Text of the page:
updated 01:09 pm EDT, Fri June 1, 2012
Blog post by Vint Cerf gives reasons for gTLD applications
Google has applied for various domain name suffixes, including .google, .docs, .youtube, and .lol. The Internet Corporation for Assigned Names and Numbers (ICANN) process has seen nearly 2000 applications for new generic top-level domains (gTLDs), including companies seeking to secure their own trademarks as well as potentially valuable domain endings that could be in high demand in some markets.
In a blog post, chief Internet evangelist Vint Cerf discussed what reasons Google had for securing certain gTLDs. Obvious trademarks such as .google and .youtube need little in the way of reasoning, but suggestions were also put forward that specific domain endings would improve the user experience. Domains like .docs were applied for due to it becoming core to Google's business, alongside domains the search giant thinks have interesting and creative potential, such as .lol, also requested.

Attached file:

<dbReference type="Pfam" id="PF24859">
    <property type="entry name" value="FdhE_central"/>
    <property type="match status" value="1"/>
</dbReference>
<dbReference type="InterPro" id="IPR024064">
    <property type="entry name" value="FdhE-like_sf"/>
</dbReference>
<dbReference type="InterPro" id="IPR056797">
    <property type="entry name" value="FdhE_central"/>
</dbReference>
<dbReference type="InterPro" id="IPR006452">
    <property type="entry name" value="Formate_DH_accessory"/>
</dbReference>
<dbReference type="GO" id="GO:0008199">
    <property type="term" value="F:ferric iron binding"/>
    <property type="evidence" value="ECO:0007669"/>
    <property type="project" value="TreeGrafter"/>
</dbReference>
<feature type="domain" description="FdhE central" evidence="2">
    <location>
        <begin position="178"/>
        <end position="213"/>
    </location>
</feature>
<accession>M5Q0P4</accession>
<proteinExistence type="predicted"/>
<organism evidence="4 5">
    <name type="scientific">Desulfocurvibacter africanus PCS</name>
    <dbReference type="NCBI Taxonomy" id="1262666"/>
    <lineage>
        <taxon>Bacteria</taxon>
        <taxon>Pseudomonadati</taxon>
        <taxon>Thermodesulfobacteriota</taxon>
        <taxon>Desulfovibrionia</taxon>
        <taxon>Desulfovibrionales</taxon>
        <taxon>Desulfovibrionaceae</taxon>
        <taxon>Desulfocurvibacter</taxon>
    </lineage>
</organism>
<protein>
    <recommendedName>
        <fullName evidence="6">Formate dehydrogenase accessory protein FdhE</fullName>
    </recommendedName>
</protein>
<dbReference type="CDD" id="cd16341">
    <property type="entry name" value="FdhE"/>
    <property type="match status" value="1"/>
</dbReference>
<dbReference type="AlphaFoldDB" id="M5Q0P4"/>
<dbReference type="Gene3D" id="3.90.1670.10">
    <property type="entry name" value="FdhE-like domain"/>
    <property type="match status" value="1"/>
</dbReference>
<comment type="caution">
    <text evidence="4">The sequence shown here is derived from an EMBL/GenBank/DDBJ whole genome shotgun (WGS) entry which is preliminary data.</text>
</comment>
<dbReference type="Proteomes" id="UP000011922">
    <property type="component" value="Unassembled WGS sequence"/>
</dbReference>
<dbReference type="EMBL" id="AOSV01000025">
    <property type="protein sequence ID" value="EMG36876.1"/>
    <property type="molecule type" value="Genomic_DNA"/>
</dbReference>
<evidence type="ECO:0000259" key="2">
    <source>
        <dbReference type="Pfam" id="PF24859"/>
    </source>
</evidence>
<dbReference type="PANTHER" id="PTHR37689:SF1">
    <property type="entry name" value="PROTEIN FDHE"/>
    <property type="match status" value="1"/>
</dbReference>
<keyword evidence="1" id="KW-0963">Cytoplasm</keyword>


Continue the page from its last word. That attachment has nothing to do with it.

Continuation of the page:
Other companies choosing to reveal what they have applied for include CloudNames (.cloud and .global) and Radix Registry aiming for 31 different listings, such as .web, .store, .baby, .deals, and .insurance.
Over 1900 applications for new gTLDs were made before the May 30 deadline, with ICANN aiming to release the list of applied-for domain names by June 13 and for successful applicants to be active from next year. Evaluation fees were set by ICANN at $185,000 per gTLD application, excluding additional fees after the applications are accepted. Some parties have spoken out against the new gTLDs, arguing that it adds further costs to securing trademarks.